Tag: biography

Sexual Outlaw, Erotic Mystic, by Vere Chappell

By Psyche | December 9, 2010 | 1 comment

Sexual Outlaw, Erotic Mystic: The Essential Ida Craddock, by Vere Chappell, with an introduction by Mary K. Greer
Weiser Books, 978157863476, 258 pp. (incl. appendix and references), 2010

Described as an anthology embedded in a biography, Sexual Outlaw, Erotic Mystic contains most of Ida Craddock’s published writings edited, annotated and placed in context by Vere Chappell.

Ida Craddock was a nineteenth century American sexologist, feminist and mystic who was persecuted by Anthony Comstock’s Society for the Suppression of Vice. Her contribution to conventional sex reform, and her mystical writings on sex with spiritual beings are exceptional for the period. Continue reading


Frances Yates and the Hermetic Tradition, by Marjorie G Jones

By Psyche | March 13, 2010 | 2 comments

Frances Yates and the Hermetic Tradition, by Marjorie G. Jones
Ibis Press, 9780892541331, 262 pp. (incl. end notes, bibliography and index), 2008

Frances Yates and the Hermetic Tradition is the first full-length biography of Frances Yates, who was among the first wave of late Victorian female historians. Notes were compiled for an autobiography, but it remained incomplete at her death, though she did leave instructions for future biographers.

The account of Yates’ early years are taken in part from the unfinished autobiography, and the journal her father kept about her growth and progress from birth to a young child, with notes on her character and conduct.

Jones traces her personal and scholastic interests through Continue reading


Fire Child, by Maxine Sanders

By Mike Gleason | February 1, 2010 | Leave a comment

Fire Child: The Life & Magic of Maxine Sanders ‘Witch Queen’, by Maxine Sanders
Mandrake, 9781869928780, 309 pp., 2008

I have been waiting for this book to be written for years, if not decades. As I have said in previous reviews, we need more autobiographies (as well as biographies) concerning those people who helped to bring our religion out of the broom closet. We already had Gerald Gardner: Witch and King of the Witches: The World of Alex Sanders as well as several books relating the life and works of George Pickingill, Doreen Valiente, Sybil Leek, and more modern practitioners such as Fiona Horne. The Internet has made it easy to find out about individuals’ actions. Their motivations, however, may not be so easily determined.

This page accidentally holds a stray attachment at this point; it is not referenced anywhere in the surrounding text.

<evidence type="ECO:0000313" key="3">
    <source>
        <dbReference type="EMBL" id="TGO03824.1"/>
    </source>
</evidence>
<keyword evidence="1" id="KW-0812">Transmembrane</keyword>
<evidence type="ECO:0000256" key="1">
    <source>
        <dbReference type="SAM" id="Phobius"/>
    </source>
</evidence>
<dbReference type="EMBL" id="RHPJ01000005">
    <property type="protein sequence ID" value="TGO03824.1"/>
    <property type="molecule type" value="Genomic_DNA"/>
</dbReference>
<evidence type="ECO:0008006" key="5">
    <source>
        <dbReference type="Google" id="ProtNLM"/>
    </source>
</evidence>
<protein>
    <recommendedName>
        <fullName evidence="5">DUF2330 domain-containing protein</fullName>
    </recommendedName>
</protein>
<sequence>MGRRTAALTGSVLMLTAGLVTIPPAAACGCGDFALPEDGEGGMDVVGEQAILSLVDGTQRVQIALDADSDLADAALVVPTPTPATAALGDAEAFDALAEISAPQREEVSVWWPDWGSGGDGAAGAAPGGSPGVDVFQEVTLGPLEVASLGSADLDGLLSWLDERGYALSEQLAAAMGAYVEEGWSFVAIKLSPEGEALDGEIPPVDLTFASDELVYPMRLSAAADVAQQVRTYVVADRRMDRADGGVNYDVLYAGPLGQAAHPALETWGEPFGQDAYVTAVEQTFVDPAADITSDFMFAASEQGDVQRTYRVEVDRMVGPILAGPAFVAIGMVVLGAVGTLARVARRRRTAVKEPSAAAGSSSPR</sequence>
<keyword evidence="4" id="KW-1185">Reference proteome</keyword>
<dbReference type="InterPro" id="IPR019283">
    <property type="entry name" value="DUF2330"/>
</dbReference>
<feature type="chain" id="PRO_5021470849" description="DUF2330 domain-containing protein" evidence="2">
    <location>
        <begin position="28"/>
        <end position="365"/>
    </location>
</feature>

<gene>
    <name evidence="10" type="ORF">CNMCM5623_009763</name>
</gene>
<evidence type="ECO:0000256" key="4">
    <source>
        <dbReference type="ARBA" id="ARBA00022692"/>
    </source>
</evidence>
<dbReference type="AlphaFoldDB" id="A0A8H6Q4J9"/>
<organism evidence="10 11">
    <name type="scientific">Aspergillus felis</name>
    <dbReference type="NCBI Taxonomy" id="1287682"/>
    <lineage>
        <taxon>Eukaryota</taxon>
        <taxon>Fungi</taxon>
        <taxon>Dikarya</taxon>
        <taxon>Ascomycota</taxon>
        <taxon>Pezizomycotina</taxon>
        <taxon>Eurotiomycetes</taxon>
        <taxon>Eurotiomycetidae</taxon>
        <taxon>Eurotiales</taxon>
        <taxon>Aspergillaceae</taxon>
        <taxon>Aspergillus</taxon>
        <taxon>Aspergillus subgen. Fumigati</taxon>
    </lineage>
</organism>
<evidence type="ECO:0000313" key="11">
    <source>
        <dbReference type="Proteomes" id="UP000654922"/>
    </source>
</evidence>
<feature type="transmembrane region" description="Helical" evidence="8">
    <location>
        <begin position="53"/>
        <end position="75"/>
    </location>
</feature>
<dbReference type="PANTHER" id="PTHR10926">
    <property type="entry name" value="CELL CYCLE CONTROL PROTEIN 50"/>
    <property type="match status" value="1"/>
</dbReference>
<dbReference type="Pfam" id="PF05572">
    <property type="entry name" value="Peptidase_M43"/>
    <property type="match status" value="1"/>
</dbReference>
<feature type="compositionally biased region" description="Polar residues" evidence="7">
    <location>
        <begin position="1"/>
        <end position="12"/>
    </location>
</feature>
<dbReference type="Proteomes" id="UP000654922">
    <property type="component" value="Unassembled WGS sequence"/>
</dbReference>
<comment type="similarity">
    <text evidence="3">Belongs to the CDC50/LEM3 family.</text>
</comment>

One of the things I enjoyed Continue reading


Stewart Farrar, by Elizabeth Guerra

By Mike Gleason | October 12, 2009 | Leave a comment

Stewart Farrar: Writer On A Broomstick, The Biography of Stewart Farrar, by Elizabeth Guerra
RJ Stewart Books, 9780979140273, 227 pp., 2008

I have, over the past several years, bemoaned the fact that there has been a steady erosion of knowledge about the inner thoughts and attitudes of those people most influential in the Pagan movement in the earlier days of the twentieth century. Many of them have entered the Summerland and left us no records. Others are known only by their public writings.

Ms. Guerra has undertaken the gargantuan task of chronicling the life of a very influential, very well respected, and yet very private man. She is owed a large debt of gratitude for doing so. Continue reading


The Weiser Concise Guide to Aleister Crowley, by Richard Kaczynski

By Psyche | March 28, 2009 | 1 comment

The Weiser Concise Guide to Aleister Crowley, by Richard Kaczynski, edited and introduced by James Wasserman

Weiser Books, 978157634569, 126 pp. (incl. appendices), 2009

Richard Kaczynski is the author of the acclaimed biography, Perdurabo: The Life of Aleister Crowley (sadly out of print), and it’s not surprising that he is able to sketch the outlines of Crowley’s life so.  Naturally, the book begins with a biography of Crowley, briefly describing his early life, his time at Cambridge, poetry, the Golden Dawn, the reception of Leiber AL vel Legis, the OTO and the A.’. A.’., the Abbey of Thelema and his end.  The section concludes with an annotated list of twelve books of Crowley’s work as recommended reading.

Part I deals with “Mystical and Magical Societies”, specifically Continue reading


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